March 21, 2010 in Idaho Voices

Finding her niche

Lakeland junior a student leader
Patty Hutchens
 
Kathy Plonka photo

Alex Winslow, a junior at Lakeland High School, is interested in student government and leadership.
(Full-size photo)

Winslow’s favorites

Authors: John Grisham, Dean Koontz

TV show: “The Middle”

Film: “Sleepless in Seattle”

Musicians: John Mayer, Jack Johnson, Coldplay

Food: Lasagna and chocolate milk

Place she would most like to visit: Europe

Just before her freshman year, Alex Winslow tore an anterior cruciate ligament during a summer soccer tournament and was forced to withdraw from sports while her injury healed. While many teens would be discouraged, Alex turned her disappointment into a chance to explore new opportunities.

“It took me out of sports, but it also spurred me to get involved in other school activities. So in the end, it was probably the best thing,” said Winslow, 16.

A confident, articulate and energetic junior at Lakeland High School in Rathdrum, she leaves one with little doubt that she will succeed in life.

Alex is in her third year on the student council and this year serves as the Associated Student Body treasurer. Her goal for next year? President of the ASB.

“In student council, we are intertwined with everything that goes on in our school,” Winslow said. “I love putting on events and revamping our school spirit.”

But Winslow’s leadership role extends far beyond the walls of Lakeland High School. Earlier this year she served as a mentor to sixth-grade students after she was chosen to serve as a Drug Abuse Resistance Education role model. Selected by local law enforcement following an interview process, Winslow spoke to the younger students about how to avoid peer pressure.

“We try to be good examples of how to behave in high school,” Winslow said.

She also serves as president of Idaho Drug Free Youth – an organization whose mission is to eliminate alcohol, tobacco and other drug use among young people.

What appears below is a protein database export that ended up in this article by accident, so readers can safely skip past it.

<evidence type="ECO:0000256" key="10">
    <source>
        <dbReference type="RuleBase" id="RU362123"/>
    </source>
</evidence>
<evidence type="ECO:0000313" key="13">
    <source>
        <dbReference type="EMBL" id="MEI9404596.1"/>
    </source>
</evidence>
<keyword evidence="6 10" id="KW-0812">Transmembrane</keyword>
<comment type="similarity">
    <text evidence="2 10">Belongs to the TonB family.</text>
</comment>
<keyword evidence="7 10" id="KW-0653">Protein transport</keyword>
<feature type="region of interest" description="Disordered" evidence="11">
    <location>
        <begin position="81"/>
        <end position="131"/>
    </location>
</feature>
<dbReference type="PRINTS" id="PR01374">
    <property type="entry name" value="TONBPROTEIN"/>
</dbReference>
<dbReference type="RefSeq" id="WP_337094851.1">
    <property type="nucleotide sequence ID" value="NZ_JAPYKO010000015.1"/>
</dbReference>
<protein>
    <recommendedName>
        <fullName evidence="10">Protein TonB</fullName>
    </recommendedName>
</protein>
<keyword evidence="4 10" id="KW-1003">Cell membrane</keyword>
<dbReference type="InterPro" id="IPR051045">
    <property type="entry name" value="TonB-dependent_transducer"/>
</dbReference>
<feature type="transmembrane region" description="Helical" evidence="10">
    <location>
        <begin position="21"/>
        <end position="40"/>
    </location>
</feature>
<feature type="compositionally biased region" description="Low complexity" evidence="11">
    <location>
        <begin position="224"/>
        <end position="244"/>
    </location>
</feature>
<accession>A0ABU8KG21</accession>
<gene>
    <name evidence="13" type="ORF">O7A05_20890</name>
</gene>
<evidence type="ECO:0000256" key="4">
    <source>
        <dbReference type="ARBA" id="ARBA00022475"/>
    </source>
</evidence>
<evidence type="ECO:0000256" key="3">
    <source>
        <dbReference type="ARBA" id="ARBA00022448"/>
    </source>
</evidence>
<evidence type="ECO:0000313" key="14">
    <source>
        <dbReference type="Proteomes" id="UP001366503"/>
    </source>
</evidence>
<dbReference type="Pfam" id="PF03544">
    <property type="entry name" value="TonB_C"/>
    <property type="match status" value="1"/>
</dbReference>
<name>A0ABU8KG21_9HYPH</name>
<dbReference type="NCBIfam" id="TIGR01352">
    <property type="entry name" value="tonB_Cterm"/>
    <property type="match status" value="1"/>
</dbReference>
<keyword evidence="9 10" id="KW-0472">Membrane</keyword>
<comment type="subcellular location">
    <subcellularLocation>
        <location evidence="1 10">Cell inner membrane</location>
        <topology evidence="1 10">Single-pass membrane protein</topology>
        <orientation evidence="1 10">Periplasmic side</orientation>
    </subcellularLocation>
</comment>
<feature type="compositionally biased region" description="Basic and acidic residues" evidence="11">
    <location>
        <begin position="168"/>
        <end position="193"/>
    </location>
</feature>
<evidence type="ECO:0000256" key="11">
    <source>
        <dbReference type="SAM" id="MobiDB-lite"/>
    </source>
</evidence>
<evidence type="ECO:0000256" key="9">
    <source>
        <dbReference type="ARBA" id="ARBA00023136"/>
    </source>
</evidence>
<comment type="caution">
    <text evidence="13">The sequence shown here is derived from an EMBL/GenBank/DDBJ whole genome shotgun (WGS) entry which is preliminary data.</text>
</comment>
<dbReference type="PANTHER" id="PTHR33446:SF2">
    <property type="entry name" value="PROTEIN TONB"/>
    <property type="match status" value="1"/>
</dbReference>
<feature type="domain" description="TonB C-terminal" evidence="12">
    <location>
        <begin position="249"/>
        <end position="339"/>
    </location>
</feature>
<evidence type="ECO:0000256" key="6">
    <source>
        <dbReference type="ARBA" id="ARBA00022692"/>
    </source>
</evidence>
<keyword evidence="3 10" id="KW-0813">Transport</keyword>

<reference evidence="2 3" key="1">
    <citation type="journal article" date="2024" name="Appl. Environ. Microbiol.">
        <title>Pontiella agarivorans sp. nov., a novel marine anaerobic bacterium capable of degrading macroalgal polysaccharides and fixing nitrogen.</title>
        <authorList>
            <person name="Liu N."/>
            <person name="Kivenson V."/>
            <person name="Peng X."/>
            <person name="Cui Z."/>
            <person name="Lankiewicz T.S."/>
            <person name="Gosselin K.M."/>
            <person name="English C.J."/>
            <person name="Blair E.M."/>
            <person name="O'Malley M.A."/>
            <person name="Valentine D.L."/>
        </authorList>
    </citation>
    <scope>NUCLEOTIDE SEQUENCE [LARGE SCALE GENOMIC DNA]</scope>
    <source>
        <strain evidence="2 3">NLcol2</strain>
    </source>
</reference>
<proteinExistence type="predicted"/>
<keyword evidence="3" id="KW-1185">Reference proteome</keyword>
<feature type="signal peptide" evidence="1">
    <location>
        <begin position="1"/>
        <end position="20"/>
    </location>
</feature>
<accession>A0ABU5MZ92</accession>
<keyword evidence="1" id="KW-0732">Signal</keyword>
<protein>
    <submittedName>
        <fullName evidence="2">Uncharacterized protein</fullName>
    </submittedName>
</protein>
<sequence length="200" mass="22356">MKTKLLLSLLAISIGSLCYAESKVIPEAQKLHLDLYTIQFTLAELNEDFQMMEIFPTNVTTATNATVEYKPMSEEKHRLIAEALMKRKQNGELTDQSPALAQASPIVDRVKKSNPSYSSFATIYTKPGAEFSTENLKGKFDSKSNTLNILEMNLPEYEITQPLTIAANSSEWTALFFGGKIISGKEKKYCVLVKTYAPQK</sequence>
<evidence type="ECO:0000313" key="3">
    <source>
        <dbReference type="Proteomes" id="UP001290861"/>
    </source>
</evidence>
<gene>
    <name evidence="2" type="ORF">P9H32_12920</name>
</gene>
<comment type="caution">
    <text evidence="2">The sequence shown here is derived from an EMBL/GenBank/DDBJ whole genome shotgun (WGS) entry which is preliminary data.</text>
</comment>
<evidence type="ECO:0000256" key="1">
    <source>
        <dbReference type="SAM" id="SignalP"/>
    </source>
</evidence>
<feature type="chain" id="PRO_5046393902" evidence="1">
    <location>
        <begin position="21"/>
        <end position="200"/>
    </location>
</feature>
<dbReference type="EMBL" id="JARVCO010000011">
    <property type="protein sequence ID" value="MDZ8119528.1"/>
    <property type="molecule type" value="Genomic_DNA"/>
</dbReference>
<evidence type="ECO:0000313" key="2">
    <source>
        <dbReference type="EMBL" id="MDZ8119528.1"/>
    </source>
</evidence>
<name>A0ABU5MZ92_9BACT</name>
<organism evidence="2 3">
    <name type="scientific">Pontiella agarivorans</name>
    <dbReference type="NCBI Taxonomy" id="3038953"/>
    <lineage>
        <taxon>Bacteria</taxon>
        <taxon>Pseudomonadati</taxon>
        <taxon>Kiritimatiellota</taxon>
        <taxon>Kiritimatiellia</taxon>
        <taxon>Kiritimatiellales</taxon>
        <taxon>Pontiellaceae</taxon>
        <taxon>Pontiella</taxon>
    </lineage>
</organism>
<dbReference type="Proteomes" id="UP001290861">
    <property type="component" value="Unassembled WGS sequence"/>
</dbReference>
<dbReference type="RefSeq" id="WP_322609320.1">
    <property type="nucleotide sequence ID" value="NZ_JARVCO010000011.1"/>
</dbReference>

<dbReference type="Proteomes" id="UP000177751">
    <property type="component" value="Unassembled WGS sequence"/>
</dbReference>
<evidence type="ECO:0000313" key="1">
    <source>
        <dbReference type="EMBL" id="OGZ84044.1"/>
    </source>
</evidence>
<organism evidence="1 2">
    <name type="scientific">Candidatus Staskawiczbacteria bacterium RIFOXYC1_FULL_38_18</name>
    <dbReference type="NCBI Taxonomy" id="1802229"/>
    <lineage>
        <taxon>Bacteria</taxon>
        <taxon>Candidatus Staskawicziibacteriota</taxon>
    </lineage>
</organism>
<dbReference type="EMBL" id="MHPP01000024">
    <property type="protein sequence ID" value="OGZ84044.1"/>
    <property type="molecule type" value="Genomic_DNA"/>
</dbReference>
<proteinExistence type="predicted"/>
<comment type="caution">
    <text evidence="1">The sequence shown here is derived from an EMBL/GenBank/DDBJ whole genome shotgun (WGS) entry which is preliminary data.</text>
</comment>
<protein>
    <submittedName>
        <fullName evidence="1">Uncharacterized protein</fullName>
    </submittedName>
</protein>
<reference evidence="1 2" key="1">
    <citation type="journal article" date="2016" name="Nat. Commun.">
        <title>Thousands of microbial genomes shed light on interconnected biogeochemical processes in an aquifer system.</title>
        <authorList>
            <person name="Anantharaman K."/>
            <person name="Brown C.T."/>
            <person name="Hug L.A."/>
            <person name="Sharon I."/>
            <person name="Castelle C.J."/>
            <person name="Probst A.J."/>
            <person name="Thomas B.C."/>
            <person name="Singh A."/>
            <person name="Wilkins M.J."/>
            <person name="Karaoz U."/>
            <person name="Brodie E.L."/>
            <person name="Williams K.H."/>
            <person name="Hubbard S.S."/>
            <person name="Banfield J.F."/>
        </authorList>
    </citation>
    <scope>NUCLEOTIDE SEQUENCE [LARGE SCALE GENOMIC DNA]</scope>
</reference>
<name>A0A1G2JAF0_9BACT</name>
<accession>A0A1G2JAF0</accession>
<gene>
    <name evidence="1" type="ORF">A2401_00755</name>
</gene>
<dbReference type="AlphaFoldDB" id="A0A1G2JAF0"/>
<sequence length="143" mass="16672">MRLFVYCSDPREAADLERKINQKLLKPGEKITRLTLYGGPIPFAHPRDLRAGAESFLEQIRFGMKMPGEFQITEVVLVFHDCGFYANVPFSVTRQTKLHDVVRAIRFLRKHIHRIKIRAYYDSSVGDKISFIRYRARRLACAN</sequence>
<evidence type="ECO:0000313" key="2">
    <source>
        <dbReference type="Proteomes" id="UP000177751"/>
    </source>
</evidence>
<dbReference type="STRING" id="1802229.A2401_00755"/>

Winslow spent a portion of her summer last year as a volunteer at Kootenai Medical Center.

She said she enjoys helping out in the special-education classroom at Lakeland High School where she works one on one with the students. She smiles with pride as she describes how she successfully taught one student to write the date on her paper.

“It is interesting to work in there and see what teachers go through every day,” said Winslow.

In spite of her busy schedule, Winslow still has time to commit to her studies.

“This past semester I got my first 4.0 in high school,” said Winslow, who is enrolled in all of the honors classes that are offered.

With a cumulative grade-point average of 3.58, Winslow is a member of the National Honor Society, where she serves as vice president of the scholarship committee and also was the project manager for a Read Across America book drive.

Most recently she was chosen to attend a Girls State conference in June where she and 300 delegates will be divided into nine groups representing cities. They will draft laws, formulate a budget, elect officials and carry out the governance of the fictitious city.

“The purpose of Girl’s State is to exercise citizenship and leadership,” Winslow said.

So what is it that inspires this young woman? According to her, it is her 19-year-old brother, Davis.

“He motivates me. He’s like my best friend,” Winslow said. “I always wanted to keep up with him.”

As for plans for the future, Winslow said her dream is to attend Princeton University and become a broadcast journalist covering the political scene for CNN.

For now, Winslow enjoys all of the activities she is involved in and said Lakeland High deserves a lot of credit for that.

“The environment at Lakeland makes the kids want to be better,” she said. “The staff and teachers are great.”

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